In a test of hypothesis, a sample is observed and a statement is made about a restriction on the probability distribution that generated the observed sample.
The hypothesis that the restriction is indeed true is called null hypothesis, while the hypothesis that the restriction is not true (because another restriction incompatible with it is true) is called alternative hypothesis.
Usually, the null hypothesis is denoted by , while the alternative hypothesis is denoted by .
Suppose the observed sample is made of draws from a probability distribution having mean . Suppose we want to test the hypothesis that the mean is equal to zero. Then, the null hypothesis can be written as An alternative hypothesis is another hypothesis incompatible with . For example, if any other value of the mean is possible, then the alternative hypothesis isInstead, if the mean can take only non-negative values, we have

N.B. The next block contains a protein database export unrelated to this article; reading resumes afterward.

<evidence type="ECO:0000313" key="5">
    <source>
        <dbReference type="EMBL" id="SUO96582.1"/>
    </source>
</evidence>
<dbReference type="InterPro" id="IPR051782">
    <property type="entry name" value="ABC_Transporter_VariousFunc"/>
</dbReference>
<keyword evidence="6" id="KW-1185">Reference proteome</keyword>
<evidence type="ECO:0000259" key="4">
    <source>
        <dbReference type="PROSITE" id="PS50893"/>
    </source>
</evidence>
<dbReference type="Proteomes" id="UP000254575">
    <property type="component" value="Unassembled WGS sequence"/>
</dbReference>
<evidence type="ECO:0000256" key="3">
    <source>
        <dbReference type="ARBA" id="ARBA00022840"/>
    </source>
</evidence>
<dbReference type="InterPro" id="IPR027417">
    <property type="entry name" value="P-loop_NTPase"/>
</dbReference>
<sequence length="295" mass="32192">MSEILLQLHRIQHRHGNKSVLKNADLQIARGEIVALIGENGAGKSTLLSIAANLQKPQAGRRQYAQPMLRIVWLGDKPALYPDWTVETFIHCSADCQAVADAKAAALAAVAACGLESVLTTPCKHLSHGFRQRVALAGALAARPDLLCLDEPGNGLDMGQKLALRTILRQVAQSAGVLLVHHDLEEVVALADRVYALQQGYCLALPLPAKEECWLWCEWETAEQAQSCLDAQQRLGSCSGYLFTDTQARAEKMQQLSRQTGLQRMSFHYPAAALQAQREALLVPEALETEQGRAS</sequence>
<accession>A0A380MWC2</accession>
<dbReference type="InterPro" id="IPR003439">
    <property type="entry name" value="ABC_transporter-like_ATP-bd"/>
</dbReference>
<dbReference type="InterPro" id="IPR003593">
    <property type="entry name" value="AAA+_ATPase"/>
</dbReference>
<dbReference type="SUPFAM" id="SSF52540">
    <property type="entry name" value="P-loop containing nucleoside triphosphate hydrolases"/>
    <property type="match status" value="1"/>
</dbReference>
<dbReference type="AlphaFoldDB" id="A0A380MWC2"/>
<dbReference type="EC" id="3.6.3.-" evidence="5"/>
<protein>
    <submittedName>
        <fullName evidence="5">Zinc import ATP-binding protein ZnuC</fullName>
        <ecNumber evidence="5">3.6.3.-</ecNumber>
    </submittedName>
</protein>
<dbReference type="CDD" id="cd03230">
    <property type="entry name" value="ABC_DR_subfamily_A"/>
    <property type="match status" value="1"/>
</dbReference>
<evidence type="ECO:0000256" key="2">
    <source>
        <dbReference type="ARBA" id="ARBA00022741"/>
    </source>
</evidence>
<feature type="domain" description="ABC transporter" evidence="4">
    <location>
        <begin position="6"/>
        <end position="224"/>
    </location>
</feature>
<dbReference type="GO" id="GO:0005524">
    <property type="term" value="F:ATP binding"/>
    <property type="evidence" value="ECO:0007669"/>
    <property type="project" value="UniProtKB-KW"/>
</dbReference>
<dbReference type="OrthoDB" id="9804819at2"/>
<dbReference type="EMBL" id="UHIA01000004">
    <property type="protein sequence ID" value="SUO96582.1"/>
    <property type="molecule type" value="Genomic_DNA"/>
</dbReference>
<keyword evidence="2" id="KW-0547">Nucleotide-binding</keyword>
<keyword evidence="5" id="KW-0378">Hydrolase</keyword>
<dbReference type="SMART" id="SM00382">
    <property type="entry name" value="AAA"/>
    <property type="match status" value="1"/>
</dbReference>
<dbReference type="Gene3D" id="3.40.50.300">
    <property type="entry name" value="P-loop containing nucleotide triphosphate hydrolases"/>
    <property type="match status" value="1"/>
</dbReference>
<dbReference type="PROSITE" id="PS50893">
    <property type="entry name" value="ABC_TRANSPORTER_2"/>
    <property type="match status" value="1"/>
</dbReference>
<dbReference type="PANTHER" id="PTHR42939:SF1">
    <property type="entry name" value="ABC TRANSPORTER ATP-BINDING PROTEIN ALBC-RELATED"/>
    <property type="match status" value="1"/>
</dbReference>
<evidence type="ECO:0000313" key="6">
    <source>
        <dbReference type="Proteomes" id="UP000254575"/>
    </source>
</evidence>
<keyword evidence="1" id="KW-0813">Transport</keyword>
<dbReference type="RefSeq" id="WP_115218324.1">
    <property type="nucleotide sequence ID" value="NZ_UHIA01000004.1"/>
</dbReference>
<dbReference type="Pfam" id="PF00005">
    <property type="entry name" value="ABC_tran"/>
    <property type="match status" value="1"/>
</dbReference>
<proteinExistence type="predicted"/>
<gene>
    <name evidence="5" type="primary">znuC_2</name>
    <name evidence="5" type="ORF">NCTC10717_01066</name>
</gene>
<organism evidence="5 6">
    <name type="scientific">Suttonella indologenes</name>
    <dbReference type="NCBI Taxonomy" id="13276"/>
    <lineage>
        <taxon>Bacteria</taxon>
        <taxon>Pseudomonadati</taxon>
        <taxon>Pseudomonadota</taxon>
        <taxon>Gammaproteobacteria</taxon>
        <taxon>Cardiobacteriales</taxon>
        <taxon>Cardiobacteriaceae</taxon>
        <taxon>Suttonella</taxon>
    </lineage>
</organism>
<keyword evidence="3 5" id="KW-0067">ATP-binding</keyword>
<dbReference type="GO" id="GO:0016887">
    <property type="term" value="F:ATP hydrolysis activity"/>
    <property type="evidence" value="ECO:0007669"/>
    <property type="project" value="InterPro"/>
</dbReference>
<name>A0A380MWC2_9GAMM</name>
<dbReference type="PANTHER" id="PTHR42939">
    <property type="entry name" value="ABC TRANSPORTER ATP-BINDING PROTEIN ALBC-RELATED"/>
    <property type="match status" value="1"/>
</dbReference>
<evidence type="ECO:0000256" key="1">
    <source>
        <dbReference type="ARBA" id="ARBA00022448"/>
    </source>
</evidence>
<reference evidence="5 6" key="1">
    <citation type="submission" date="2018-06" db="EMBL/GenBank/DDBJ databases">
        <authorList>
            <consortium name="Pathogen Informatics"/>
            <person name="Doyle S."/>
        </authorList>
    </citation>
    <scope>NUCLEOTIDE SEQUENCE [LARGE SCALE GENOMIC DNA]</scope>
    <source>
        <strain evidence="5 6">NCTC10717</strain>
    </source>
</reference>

The formulation and use of alternative hypotheses in statistical hypothesis testing is controversial and there seems to be no unanimous agreement on the exact meaning of the term alternative hypothesis.
A statistical test results in two possible outcomes: either the null hypothesis is rejected or it is not rejected. According to some statisticians, rejecting the null is equivalent to accepting the alternative. However, others deem that rejecting the null does not necessarily imply accepting the alternative, because it is possible to think of situations in which both hypotheses can be rejected (for example, when a mis-specified statistical model is being used to conduct the test).
You can find a longer discussion of the controversy surrounding alternative hypotheses, as well as a more detailed explanation of the concept, in the lecture entitled Hypothesis testing.
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